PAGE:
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Are point clouds actually used in practical applications? How can we determine where points should be for an arbitrary surface, such as the one on the right? It seems easy to randomly sample points following some explicit formula, but when we have a complex shape it seems unrealistic to manually input all the points. Also how would we make sure that the entire surface is colored by at least one point? Do we do interpolation between the colors of neighboring points on the surface?


@acpatel Point clouds typically arise from direct measurements of real physical geometry (depth sensors, laser scanners, LiDar, multiview stereo, etc.). So, if you can process or answer queries about point clouds directly this can be desirable, since you don’t have to convert to a different representation. For instance, generating a high-quality mesh fron a point cloud can be quite challenging.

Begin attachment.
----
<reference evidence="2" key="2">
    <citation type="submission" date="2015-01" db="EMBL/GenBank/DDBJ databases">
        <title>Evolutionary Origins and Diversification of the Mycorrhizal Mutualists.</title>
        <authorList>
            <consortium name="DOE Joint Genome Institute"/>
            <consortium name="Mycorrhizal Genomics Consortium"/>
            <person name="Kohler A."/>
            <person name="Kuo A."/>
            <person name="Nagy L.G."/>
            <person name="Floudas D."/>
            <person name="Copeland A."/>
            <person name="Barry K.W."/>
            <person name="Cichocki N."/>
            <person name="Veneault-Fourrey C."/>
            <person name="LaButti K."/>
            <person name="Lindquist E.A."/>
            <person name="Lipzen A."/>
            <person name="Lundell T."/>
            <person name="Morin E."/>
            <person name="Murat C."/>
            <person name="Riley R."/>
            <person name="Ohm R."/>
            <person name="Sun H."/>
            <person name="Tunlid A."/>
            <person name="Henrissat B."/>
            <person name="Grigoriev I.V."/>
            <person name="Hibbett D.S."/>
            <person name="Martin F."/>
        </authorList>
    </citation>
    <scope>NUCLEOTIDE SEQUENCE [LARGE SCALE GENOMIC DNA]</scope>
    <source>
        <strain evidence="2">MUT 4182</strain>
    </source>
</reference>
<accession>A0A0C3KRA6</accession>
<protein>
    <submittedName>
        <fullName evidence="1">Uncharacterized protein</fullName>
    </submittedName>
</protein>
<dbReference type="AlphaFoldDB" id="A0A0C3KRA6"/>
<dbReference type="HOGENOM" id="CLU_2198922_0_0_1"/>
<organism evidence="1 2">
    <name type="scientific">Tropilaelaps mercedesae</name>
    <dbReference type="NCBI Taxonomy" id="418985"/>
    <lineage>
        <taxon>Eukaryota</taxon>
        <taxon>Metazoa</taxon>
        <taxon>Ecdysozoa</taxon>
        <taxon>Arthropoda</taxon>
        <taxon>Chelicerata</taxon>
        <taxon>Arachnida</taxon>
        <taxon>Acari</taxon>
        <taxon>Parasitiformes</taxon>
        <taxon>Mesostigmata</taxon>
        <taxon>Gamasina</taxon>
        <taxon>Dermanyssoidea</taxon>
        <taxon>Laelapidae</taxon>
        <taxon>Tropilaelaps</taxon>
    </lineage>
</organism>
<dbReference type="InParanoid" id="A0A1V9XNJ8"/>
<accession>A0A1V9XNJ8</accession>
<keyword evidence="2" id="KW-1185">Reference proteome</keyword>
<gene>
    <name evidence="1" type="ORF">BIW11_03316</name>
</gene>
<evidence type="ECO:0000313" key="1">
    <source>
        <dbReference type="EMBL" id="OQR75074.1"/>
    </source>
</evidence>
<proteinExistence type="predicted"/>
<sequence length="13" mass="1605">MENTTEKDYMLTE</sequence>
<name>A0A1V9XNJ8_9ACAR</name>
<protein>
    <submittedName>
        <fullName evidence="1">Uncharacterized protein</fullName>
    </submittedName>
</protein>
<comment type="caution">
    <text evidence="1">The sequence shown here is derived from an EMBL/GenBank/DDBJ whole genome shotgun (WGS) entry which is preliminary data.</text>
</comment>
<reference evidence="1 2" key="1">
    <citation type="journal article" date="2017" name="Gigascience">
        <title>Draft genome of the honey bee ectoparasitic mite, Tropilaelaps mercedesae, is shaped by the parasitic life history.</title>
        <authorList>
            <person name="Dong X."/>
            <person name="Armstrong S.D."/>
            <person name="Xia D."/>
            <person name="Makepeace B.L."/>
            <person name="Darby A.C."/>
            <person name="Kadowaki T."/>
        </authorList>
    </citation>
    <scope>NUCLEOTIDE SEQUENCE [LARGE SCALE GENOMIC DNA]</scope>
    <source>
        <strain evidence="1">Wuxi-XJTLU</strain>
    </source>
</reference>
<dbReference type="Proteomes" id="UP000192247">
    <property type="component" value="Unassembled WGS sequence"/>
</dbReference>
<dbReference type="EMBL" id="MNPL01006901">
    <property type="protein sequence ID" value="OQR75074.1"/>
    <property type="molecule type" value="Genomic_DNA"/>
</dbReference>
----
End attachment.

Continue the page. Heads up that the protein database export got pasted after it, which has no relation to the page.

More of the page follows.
Representing a 3D model in terms of points feels a lot like the undersampling problem we had before: the more points we have in our point cloud, the more accurate our representation, until at a near infinite number of points we get completely continuous surfaces.


@Sleepyhead08 Yes indeed! All the basic issues of sampling definitely arise when measuring geometry.